- Limitation on Use of Long-Term (Dynasty) Trusts. Under the laws of Wisconsin and several other states, trusts may be established to last forever, or at least for hundreds of years, thus preventing the trust assets from being taxed or subject to creditor claims as they pass from one generation to the next. The proposals would “strengthen” the so-called generation-skipping transfer tax (currently a 40% tax on distributions from certain trusts to grandchildren and more remote descendants) by applying it to any trust established to last more than fifty years.
- The End of Grantor Trusts and Sales of Appreciating Assets to IDGTs? A so-called “grantor trust” is ignored as a separate taxpayer for income tax purposes. Thus, the grantor (the creator of the trust) can sell appreciating assets to this type of trust in return for a note from the trust without realizing capital gains because, for income tax purposes, no sale is considered to have occurred. (This transaction is sometimes referred to as a sale to an intentionally defective grantor trust, or IDGT). Another consequence of grantor trust status is that all trust income is taxed to the grantor because, for income tax purposes, the trust does not exist. Thus, the trust can increase in value without the burden of paying income taxes. Normally, if a taxpayer were to pay another taxpayer’s income taxes, that would be gift. However, the IRS has ruled that it is not a gift when a grantor pays taxes on the income of a grantor trust. The proposals would effectively end the use of grantor trusts as wealth-shifting devices by including the value of such trusts in the grantor’s gross estate for estate tax purposes and taxing distributions from such trusts as gifts from the grantor.
- The End of GRATs? A specific type of grantor trust is a grantor retained annuity trust (or GRAT). A GRAT allows an individual to transfer an appreciating asset to the trust, retain an income stream from the trust for a term of years (the present value of which is deducted from the value of the gift, sometimes reducing the gift to slightly more than zero), and have the assets of the trust pass tax-free to the next generation at the end of the term of years. The proposals would not prevent the use of GRATs but would place so many restrictions on how they can be structured that hardly anyone would want to use them.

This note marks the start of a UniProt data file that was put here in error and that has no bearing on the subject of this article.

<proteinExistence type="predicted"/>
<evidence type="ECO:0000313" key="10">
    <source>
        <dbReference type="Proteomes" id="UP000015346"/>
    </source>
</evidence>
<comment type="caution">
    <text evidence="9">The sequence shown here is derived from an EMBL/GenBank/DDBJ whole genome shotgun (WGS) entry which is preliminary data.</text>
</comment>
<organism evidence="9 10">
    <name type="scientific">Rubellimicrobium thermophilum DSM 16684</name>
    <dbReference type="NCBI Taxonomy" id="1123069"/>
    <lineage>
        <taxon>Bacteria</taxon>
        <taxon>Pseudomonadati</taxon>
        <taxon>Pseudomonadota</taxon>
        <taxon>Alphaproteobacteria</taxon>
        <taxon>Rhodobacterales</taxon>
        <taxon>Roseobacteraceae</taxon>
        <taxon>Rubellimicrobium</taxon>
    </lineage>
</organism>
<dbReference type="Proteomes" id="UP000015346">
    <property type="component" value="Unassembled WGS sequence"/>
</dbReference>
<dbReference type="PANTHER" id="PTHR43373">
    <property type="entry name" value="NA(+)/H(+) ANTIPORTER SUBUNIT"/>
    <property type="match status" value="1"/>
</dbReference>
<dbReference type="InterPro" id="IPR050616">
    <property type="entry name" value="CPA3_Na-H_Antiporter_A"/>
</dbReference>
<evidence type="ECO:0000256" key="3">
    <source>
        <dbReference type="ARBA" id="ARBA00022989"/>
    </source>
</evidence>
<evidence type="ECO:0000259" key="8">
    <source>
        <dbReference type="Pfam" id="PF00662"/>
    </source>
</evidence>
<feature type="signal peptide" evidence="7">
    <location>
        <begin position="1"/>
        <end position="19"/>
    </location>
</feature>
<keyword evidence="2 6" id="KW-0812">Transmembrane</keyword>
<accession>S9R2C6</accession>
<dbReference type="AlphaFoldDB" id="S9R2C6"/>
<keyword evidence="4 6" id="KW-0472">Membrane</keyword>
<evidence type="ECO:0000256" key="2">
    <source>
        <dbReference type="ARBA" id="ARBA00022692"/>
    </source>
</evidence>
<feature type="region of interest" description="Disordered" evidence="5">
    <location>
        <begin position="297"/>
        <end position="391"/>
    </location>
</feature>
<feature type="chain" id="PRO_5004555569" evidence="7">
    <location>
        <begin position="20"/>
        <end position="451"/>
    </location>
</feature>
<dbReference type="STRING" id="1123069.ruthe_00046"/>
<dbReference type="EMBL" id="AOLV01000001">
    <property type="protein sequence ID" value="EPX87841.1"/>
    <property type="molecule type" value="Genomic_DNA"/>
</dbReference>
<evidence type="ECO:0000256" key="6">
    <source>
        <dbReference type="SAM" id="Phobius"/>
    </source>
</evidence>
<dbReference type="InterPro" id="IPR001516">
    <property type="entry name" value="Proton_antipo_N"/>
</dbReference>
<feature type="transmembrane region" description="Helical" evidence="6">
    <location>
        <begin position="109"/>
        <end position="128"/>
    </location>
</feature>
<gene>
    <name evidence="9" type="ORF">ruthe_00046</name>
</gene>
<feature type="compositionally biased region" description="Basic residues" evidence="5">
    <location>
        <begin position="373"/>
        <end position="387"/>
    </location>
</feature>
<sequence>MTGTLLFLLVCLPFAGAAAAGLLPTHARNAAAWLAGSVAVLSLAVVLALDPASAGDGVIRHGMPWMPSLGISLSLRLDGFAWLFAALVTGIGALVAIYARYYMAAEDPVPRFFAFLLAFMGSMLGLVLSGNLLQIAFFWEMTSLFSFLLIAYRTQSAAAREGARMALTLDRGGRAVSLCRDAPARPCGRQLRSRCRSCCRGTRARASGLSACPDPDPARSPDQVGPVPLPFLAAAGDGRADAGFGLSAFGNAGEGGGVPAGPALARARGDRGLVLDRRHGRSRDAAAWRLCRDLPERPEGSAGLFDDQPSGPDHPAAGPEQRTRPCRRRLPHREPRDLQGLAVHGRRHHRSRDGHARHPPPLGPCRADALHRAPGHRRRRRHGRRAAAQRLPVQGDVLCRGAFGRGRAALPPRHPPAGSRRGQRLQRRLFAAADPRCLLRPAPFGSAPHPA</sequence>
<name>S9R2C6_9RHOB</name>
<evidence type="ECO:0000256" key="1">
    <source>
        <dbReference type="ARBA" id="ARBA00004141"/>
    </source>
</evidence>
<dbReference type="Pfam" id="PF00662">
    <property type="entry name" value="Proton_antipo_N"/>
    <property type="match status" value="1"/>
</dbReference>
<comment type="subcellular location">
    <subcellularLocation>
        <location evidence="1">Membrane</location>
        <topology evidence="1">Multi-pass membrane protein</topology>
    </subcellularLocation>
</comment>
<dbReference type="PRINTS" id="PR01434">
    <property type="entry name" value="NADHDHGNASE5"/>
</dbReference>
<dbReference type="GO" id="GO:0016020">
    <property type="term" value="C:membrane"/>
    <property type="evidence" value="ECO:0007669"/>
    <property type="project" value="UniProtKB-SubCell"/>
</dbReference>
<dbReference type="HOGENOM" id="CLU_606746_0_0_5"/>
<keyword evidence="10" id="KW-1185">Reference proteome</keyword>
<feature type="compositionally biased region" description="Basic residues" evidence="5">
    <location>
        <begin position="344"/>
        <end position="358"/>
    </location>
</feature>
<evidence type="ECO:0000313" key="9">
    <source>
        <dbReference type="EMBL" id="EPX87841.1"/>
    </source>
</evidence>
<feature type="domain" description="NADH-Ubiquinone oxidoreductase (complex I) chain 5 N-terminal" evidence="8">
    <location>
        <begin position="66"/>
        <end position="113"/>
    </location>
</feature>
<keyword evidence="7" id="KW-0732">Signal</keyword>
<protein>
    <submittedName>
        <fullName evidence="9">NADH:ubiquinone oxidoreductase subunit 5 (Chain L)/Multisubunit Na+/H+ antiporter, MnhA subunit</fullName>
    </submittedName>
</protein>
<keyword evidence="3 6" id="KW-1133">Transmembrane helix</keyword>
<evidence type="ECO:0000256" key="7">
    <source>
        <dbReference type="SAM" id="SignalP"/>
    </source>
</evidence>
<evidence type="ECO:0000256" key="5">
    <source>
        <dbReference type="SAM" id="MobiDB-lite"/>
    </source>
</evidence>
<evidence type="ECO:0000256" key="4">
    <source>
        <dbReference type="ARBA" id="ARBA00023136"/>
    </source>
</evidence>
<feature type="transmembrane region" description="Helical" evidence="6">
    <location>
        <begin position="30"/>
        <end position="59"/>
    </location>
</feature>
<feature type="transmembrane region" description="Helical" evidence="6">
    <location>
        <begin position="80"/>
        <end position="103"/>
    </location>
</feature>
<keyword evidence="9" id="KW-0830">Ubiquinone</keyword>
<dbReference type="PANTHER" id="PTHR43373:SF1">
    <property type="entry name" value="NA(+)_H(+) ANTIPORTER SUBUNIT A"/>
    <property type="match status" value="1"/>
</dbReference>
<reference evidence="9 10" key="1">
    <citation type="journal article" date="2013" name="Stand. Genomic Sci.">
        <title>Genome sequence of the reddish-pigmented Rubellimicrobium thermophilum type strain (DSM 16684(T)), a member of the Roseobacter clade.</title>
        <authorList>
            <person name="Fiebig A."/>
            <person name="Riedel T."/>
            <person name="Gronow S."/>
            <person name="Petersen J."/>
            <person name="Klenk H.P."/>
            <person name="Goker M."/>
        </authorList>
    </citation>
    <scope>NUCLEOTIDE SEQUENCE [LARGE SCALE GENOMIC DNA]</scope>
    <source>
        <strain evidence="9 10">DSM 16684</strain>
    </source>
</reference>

- The End of Valuation Discounts for Family Business Entities? Currently, the value of an interest in a family business, such as a corporation, limited liability company or limited partnership, may be discounted for gift and estate tax purposes if certain restrictions apply. The proposals would require those interests to be valued without regard to such discounts.
Not all of the new tax proposals are designed to raise revenue. Some would protect family farmers by allowing them to lower the value of their farmland by up to $3 million for estate tax purposes. Some also would enhance the tax savings from creating conservation easements on real estate.
The proposed effective date for changes in the gift and estate tax exemptions and tax rates is January 1, 2022. However, the proposed effective date for almost everything else described in this notice is the date of enactment of the new law.
Will any of these proposals be adopted? Will some but not all of them be included in a bill that is designed to gain the necessary votes in the U.S. Senate? No one knows. But certainly the drumbeat of change in federal gift and estate tax laws can be heard.
If you have questions about how the new tax proposals might affect your estate plan, and the effective dates of any new legislation, please contact any member of Ruder Ware’s Estate Planning Team.
The content in the following blog posts is based upon the state of the law at the time of its original publication. As legal developments change quickly, the content in these blog posts may not remain accurate as laws change over time. None of the information contained in these publications is intended as legal advice or opinion relative to specific matters, facts, situations, or issues. You should not act upon the information in these blog posts without discussing your specific situation with legal counsel.